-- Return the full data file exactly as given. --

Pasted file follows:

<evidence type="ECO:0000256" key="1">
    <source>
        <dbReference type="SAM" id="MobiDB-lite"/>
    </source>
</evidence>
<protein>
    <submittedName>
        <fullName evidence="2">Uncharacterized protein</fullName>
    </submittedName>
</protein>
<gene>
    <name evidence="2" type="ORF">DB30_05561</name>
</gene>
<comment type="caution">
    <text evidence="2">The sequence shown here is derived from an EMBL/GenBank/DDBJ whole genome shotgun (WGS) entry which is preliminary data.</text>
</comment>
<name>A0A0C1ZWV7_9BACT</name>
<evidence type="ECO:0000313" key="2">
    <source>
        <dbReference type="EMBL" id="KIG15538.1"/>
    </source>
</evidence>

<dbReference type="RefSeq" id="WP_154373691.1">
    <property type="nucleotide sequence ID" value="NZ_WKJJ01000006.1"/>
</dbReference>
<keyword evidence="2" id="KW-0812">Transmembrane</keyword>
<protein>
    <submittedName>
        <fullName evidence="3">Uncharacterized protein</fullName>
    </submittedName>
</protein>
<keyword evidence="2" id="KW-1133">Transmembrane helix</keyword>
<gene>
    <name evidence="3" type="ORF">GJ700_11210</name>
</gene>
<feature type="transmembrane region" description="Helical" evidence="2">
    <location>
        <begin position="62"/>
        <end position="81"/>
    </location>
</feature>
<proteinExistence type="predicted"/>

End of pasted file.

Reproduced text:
<evidence type="ECO:0000256" key="1">
    <source>
        <dbReference type="SAM" id="MobiDB-lite"/>
    </source>
</evidence>
<protein>
    <submittedName>
        <fullName evidence="2">Uncharacterized protein</fullName>
    </submittedName>
</protein>
<gene>
    <name evidence="2" type="ORF">DB30_05561</name>
</gene>
<comment type="caution">
    <text evidence="2">The sequence shown here is derived from an EMBL/GenBank/DDBJ whole genome shotgun (WGS) entry which is preliminary data.</text>
</comment>
<name>A0A0C1ZWV7_9BACT</name>
<evidence type="ECO:0000313" key="2">
    <source>
        <dbReference type="EMBL" id="KIG15538.1"/>
    </source>
</evidence>

<dbReference type="RefSeq" id="WP_154373691.1">
    <property type="nucleotide sequence ID" value="NZ_WKJJ01000006.1"/>
</dbReference>
<keyword evidence="2" id="KW-0812">Transmembrane</keyword>
<protein>
    <submittedName>
        <fullName evidence="3">Uncharacterized protein</fullName>
    </submittedName>
</protein>
<keyword evidence="2" id="KW-1133">Transmembrane helix</keyword>
<gene>
    <name evidence="3" type="ORF">GJ700_11210</name>
</gene>
<feature type="transmembrane region" description="Helical" evidence="2">
    <location>
        <begin position="62"/>
        <end position="81"/>
    </location>
</feature>
<proteinExistence type="predicted"/>